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Part of the Jeep Wrangler’s appeal is its ability to shed its roof. Doing so is even easier nowadays with the optional Power Sky Top, and pretty much any Jeep model has some kind of sunroof. However, Jeep hasn’t always hit the mark with its automatic roof upgrades. In fact, the Jeep Liberty’s Sky Slider sunroof may have been one of the automaker’s worst inventions.

What is the Jeep Sky Slider?

As Autopian explained, the Sky Slider sunroof was introduced as an option for the 2008 Jeep Liberty. It’s a soft-top roof that’s installed on a motorized canvas, so you can roll it back to open up 75% of the roof area. It’s also impervious to jamming thanks to an obstacle-detection mechanism. 

One on hand, we can see why the Sky Slider sunroof would appeal to a lot of consumers. It basically acted as a panoramic moonroof during a time when only traditional moonroofs were offered. It also gave drivers the opportunity to experience a versatile roofing option just like the Jeep Wrangler

To sweeten the deal even further, the Liberty offers more second-row legroom and standard air conditioning. While the Wrangler is still the superior off-roading option, you can still appreciate a breezy drive with the Sky Slider on civilized pavement. 

The Sky Slider roofs created lots of problems

The NHTSA has pages of complaints about the Sky Slider, citing everything from severe water damage to complete malfunction of the roof itself. One complaint showcases a photo of a headliner that has dirty brown water stains because the Sky Slider leaked. It indicates that the Sky Slider doesn’t have the appropriate sealing to substitute for a hardtop roof.

On Facebook, drivers also supplied video evidence to back up their claims. One clip shows water dripping from all four corners of a Jeep Liberty’s interior, even flowing down in a steady stream at one point. Sloshing water can be heard when the driver opens one of the car doors.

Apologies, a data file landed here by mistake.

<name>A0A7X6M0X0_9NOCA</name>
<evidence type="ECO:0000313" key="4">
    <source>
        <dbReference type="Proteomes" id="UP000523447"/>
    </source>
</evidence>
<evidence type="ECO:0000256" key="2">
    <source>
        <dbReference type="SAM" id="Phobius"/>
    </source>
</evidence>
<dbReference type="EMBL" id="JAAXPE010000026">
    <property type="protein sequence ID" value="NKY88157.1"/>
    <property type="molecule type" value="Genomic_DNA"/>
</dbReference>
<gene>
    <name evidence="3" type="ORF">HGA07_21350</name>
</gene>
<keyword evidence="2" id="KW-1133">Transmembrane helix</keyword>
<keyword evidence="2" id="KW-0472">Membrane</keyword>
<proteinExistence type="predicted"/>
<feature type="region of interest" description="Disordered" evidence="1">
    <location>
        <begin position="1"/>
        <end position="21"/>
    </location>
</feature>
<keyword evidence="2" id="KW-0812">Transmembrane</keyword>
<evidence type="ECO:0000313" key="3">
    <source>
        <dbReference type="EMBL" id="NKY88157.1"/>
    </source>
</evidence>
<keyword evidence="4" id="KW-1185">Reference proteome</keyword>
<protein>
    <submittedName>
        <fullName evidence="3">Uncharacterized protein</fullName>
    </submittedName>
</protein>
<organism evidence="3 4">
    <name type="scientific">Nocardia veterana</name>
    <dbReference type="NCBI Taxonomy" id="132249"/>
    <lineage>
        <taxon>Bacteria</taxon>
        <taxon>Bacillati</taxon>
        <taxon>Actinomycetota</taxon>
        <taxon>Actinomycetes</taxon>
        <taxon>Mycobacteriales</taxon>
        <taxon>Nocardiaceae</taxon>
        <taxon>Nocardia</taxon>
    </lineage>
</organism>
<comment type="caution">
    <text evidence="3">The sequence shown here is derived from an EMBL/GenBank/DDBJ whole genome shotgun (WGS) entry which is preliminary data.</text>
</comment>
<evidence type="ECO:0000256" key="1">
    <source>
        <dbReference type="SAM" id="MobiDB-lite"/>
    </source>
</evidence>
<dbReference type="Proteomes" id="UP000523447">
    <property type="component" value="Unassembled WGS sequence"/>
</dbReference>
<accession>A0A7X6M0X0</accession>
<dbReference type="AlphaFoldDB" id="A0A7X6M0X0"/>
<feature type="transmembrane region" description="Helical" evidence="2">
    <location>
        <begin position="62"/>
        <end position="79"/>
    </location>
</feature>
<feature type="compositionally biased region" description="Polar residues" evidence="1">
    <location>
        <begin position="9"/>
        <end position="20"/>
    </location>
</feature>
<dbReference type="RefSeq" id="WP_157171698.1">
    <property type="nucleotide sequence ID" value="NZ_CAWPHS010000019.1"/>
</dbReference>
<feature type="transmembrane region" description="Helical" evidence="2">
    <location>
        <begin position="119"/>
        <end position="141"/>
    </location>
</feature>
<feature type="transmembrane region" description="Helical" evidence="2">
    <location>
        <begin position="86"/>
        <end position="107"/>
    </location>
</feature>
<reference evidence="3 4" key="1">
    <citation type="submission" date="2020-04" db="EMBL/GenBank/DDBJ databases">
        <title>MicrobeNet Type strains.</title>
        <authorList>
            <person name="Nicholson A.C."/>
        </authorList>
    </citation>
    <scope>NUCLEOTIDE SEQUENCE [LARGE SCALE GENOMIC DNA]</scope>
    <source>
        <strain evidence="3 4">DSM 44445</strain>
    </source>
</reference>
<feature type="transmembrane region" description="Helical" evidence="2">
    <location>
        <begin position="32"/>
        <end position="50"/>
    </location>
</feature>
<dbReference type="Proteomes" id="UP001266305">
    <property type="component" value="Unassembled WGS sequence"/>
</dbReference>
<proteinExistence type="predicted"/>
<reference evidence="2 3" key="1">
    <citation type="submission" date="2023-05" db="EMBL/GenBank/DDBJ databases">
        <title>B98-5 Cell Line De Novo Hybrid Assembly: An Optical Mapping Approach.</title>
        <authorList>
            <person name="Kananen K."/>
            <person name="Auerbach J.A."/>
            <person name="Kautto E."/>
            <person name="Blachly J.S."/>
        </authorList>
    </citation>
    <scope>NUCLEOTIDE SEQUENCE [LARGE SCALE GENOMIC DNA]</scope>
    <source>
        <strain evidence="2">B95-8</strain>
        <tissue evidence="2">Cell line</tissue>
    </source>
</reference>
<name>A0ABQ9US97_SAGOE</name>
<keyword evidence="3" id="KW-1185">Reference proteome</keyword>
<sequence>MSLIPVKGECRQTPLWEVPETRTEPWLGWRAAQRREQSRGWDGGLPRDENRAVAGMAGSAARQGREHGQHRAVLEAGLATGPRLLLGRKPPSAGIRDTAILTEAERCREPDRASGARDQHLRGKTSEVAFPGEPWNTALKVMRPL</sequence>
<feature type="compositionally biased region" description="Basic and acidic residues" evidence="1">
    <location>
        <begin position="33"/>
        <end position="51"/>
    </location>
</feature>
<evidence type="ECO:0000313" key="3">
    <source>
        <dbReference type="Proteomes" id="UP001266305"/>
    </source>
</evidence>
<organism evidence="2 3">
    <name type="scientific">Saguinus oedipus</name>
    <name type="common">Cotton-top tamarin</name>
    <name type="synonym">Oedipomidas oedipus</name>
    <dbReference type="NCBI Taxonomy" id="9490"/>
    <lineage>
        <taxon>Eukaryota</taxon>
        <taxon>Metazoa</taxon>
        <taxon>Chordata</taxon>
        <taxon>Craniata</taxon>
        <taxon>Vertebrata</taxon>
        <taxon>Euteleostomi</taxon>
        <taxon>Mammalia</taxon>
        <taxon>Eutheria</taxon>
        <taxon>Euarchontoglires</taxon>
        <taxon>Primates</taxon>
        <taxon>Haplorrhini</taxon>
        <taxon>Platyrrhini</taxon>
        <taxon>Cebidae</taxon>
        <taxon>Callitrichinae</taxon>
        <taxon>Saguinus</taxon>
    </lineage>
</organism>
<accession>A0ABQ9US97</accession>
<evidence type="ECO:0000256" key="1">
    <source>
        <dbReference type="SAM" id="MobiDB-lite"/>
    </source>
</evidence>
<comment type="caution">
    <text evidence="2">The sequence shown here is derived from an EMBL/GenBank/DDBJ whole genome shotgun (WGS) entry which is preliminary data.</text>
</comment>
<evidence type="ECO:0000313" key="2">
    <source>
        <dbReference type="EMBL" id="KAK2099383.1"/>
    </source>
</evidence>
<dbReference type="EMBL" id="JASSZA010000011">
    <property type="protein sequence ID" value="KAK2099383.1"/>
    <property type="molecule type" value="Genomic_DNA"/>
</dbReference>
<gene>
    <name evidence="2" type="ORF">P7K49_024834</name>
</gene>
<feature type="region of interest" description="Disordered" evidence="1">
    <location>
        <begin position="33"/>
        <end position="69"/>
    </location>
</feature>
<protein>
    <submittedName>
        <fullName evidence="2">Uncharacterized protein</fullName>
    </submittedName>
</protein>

Leaks aside, it appears that many Sky Slider roofs suffer from shoddy construction. It’s prone to disconnecting from its track completely and can’t be reattached. In a complaint from 2018, one driver says the roof became disconnected as they were driving at highway speeds. A similar complaint was filed in 2020, where the driver claimed that this very issue caused “multiple accidents”.

Additionally, some complaints say that the sliding mechanism itself also stops working eventually. The cables will disconnect from the guide rails, potentially before the vehicle even has 45,000 miles on the odometer.

Jeepz Organics, who runs the Jeep Sky Slider Roof Problems Facebook group, also explains why this roof is so unreliable. After examining the parts, it’s apparent that the cables are too weak to handle the force requirements of the transmission and motor. This is what causes the cables to strip and eventually become dislodged from the guide rails. 

If you’ve got a hefty repair budget, you can get a new custom cover made with aluminum or some other sheet metal. As seen on Autopian, some drivers were even able to secure their roofs back in place with heavy-duty glue or ratchet straps. There’s also a mechanic who has reportedly fixed hundreds of Sky Slider Roofs for $1,700 each.

Does Jeep offer replacement parts for Sky Slider sunroofs?

The OEM Sky Slider has long since been discontinued on Chrysler’s website, though some Jeep dealerships still carry it. However, because of the part’s expense alongside the associated labor costs, it’s probably not even worth the hassle. It’s a shame that FCA left Liberty buyers with so little support about this issue, but at least you have numerous DIY repair options


Make Your Jeep Liberty More Fun by Hackin’ That Roof Right Off